Advocating for State & Federal Policy

Section 8

Advocating for State & Federal Policy


County, city, town and village governments are the bottom tier of our state and federal governments. The City of Syracuse is dependent on state and federal aid for 25% of its 2013-14 budget. The Syracuse City School District is dependent on state and federal aid for 74% of its 2103-14 budget. Given this situation local elected officials have both the right and the responsibility to advocate for the people of Syracuse on state and federal budgets and policies. Green Party candidates who win election for local offices will use their office as a platform for advocacy and as an organizing center for mobilizing the community and labor to demand responsive state and federal, as well as local, government.

In the absence of a real urban policy, federal and state policies such as the interstate highway system and subsidies to the private housing market have hollowed out inner cities and made sprawl the de facto development policy. For fifty years, progressives have called for an urban policy to rebuild the infrastructure and public services of deteriorating central cities. The 1963 March on Washington for Jobs and Freedom was not only a call for civil rights, but also a call for economic justice. The march was initiated by A. Philip Randolph, President of the Brotherhood of Sleeping Car Porters, President of the Negro American Labor Council, and Vice President of the AFL-CIO. In his “I Have a Dream Speech” at the 1963 march, Martin Luther King, Jr. said:

“...we have come to our Nation's Capitol to cash a check. When the architects of our great republic wrote the magnificent words of the Constitution and the Declaration of Independence, they were signing a promissory note to which every American was to fall heir.... It is obvious today that America has defaulted on this promissory note insofar as her citizens of color are concerned. Instead of honoring this sacred obligation, America has given its colored people a bad check, a check that has come back marked 'insufficient funds.'”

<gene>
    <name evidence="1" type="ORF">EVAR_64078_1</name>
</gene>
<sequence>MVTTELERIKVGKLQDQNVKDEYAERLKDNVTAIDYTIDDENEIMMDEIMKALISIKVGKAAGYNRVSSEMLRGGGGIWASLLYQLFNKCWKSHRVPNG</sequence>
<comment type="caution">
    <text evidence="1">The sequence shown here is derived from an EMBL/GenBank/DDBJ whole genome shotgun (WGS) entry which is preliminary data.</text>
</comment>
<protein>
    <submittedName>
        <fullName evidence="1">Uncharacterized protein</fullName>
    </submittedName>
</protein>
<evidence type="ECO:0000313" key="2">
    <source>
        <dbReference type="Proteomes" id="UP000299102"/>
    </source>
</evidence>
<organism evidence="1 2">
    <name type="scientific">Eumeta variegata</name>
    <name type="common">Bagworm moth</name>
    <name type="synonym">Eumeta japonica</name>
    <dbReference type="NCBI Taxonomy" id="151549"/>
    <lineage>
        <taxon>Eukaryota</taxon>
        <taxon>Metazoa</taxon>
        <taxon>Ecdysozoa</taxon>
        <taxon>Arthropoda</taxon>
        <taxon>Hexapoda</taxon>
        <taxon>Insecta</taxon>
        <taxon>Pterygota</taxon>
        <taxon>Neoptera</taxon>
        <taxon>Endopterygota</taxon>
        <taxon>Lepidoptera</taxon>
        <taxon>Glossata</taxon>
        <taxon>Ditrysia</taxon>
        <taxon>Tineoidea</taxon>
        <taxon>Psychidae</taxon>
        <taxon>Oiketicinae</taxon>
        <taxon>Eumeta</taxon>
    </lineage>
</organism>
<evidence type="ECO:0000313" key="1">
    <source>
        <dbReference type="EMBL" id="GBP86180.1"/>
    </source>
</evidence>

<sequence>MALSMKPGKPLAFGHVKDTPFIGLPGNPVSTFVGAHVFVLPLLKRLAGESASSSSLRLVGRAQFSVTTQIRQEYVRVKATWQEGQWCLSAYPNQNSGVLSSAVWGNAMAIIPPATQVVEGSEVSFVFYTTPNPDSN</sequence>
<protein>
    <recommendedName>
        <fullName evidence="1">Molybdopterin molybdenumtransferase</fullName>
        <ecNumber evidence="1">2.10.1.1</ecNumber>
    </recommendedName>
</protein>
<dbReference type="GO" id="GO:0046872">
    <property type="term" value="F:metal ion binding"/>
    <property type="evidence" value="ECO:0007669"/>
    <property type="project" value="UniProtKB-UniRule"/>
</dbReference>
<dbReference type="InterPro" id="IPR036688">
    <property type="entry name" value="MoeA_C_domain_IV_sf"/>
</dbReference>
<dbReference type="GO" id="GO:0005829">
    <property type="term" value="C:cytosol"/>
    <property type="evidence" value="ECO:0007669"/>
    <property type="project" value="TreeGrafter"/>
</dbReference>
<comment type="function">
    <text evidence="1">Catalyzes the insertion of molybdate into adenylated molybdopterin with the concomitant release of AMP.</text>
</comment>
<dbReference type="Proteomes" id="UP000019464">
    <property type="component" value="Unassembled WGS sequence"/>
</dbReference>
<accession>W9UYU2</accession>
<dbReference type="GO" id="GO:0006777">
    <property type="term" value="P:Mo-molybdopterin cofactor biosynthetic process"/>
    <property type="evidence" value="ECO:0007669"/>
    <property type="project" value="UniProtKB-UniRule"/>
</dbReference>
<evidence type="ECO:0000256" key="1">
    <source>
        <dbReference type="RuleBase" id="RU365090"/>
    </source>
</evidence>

Randolph followed the march with demands for a Freedom Budget to serve as a “Marshall Plan for the Cities.” He called for $185 billion over ten years to put the unemployed to work building affordable housing, modern schools, public transportation, and the other physical and social infrastructure needed to revitalize the slum conditions growing in our cities. King went on to organize the Poor People's Campaign of 1968 to demand jobs, housing, and an income above poverty for all Americans.

Inner city conditions were better in 1963 than they now are. The unemployment rate and the poverty rate were both far lower than they now are. City schools weren't as devastated. Neighborhoods still had businesses. Abandoned housing and storefronts were far fewer. The gap between rich and poor was much less. Adjusted for inflation, Randolph's $185 billion translates into $1.3 trillion today.

The Randolph and King initiatives drew explicitly on President Roosevelt's 1944 State of the Union address calling for a second, economic bill of rights and urging Congress to enact legislation securing for every American the right to jobs, living wages, food, recreation, adequate income for the sick, disabled, and elderly, decent housing, good education, and comprehensive health care.

It is time for Syracuse and other cities to collect our promissory note. It is time for city officials to work with other cities, our state and federal representatives, and the public to demand a fair return on the state and federal taxes Syracuse citizens pay. That fair return should include increased revenue sharing and state and federal funding to rebuild our crumbling infrastructure, build a clean energy system, fully fund our schools and city services, and guarantee economic rights to jobs, income, health care, housing, and education.


Section 8

Advocating for State & Federal Policy


 8-1. Enact Progressive State Tax Reforms: There are many progressive tax reforms that the Green Party advocates at the state level, including cutting corporate tax breaks, but here we will highlight three that could provide significant revenues for the state. If the rich would pay the tax rates they paid 40 years ago, the state would have revenue to cover both its own expenses and its spending mandates on local governments.